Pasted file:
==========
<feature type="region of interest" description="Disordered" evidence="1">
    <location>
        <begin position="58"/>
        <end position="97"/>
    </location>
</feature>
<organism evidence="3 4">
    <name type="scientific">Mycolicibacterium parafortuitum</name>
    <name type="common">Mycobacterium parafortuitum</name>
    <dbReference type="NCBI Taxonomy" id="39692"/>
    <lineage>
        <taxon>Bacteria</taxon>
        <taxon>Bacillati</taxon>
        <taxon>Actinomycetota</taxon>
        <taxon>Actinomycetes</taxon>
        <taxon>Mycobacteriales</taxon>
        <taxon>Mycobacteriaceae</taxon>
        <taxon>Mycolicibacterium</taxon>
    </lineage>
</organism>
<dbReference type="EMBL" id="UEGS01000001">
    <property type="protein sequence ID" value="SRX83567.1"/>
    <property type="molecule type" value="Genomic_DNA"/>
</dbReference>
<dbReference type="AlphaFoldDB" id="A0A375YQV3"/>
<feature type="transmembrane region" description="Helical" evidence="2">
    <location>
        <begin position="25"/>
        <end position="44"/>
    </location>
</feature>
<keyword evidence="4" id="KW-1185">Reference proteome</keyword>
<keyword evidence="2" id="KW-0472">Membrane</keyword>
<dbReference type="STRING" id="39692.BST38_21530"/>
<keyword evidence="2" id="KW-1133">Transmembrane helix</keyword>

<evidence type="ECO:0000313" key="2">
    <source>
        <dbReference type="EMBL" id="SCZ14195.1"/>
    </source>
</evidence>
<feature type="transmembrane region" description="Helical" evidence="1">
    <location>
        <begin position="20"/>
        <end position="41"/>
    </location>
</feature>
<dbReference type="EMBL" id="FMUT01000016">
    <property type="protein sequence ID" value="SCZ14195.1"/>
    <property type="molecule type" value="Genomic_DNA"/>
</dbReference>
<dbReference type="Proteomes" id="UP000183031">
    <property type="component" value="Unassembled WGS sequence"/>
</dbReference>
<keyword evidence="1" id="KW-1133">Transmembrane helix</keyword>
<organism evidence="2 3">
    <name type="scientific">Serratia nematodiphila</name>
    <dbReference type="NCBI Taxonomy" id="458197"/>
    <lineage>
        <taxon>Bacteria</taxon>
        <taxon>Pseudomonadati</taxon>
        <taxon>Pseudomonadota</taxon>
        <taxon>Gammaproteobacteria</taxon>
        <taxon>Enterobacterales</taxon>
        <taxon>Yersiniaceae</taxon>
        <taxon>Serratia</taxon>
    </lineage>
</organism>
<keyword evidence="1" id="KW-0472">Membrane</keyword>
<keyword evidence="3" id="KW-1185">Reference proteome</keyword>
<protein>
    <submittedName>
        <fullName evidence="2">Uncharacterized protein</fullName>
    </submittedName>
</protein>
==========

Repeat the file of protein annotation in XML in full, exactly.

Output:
<feature type="region of interest" description="Disordered" evidence="1">
    <location>
        <begin position="58"/>
        <end position="97"/>
    </location>
</feature>
<organism evidence="3 4">
    <name type="scientific">Mycolicibacterium parafortuitum</name>
    <name type="common">Mycobacterium parafortuitum</name>
    <dbReference type="NCBI Taxonomy" id="39692"/>
    <lineage>
        <taxon>Bacteria</taxon>
        <taxon>Bacillati</taxon>
        <taxon>Actinomycetota</taxon>
        <taxon>Actinomycetes</taxon>
        <taxon>Mycobacteriales</taxon>
        <taxon>Mycobacteriaceae</taxon>
        <taxon>Mycolicibacterium</taxon>
    </lineage>
</organism>
<dbReference type="EMBL" id="UEGS01000001">
    <property type="protein sequence ID" value="SRX83567.1"/>
    <property type="molecule type" value="Genomic_DNA"/>
</dbReference>
<dbReference type="AlphaFoldDB" id="A0A375YQV3"/>
<feature type="transmembrane region" description="Helical" evidence="2">
    <location>
        <begin position="25"/>
        <end position="44"/>
    </location>
</feature>
<keyword evidence="4" id="KW-1185">Reference proteome</keyword>
<keyword evidence="2" id="KW-0472">Membrane</keyword>
<dbReference type="STRING" id="39692.BST38_21530"/>
<keyword evidence="2" id="KW-1133">Transmembrane helix</keyword>

<evidence type="ECO:0000313" key="2">
    <source>
        <dbReference type="EMBL" id="SCZ14195.1"/>
    </source>
</evidence>
<feature type="transmembrane region" description="Helical" evidence="1">
    <location>
        <begin position="20"/>
        <end position="41"/>
    </location>
</feature>
<dbReference type="EMBL" id="FMUT01000016">
    <property type="protein sequence ID" value="SCZ14195.1"/>
    <property type="molecule type" value="Genomic_DNA"/>
</dbReference>
<dbReference type="Proteomes" id="UP000183031">
    <property type="component" value="Unassembled WGS sequence"/>
</dbReference>
<keyword evidence="1" id="KW-1133">Transmembrane helix</keyword>
<organism evidence="2 3">
    <name type="scientific">Serratia nematodiphila</name>
    <dbReference type="NCBI Taxonomy" id="458197"/>
    <lineage>
        <taxon>Bacteria</taxon>
        <taxon>Pseudomonadati</taxon>
        <taxon>Pseudomonadota</taxon>
        <taxon>Gammaproteobacteria</taxon>
        <taxon>Enterobacterales</taxon>
        <taxon>Yersiniaceae</taxon>
        <taxon>Serratia</taxon>
    </lineage>
</organism>
<keyword evidence="1" id="KW-0472">Membrane</keyword>
<keyword evidence="3" id="KW-1185">Reference proteome</keyword>
<protein>
    <submittedName>
        <fullName evidence="2">Uncharacterized protein</fullName>
    </submittedName>
</protein>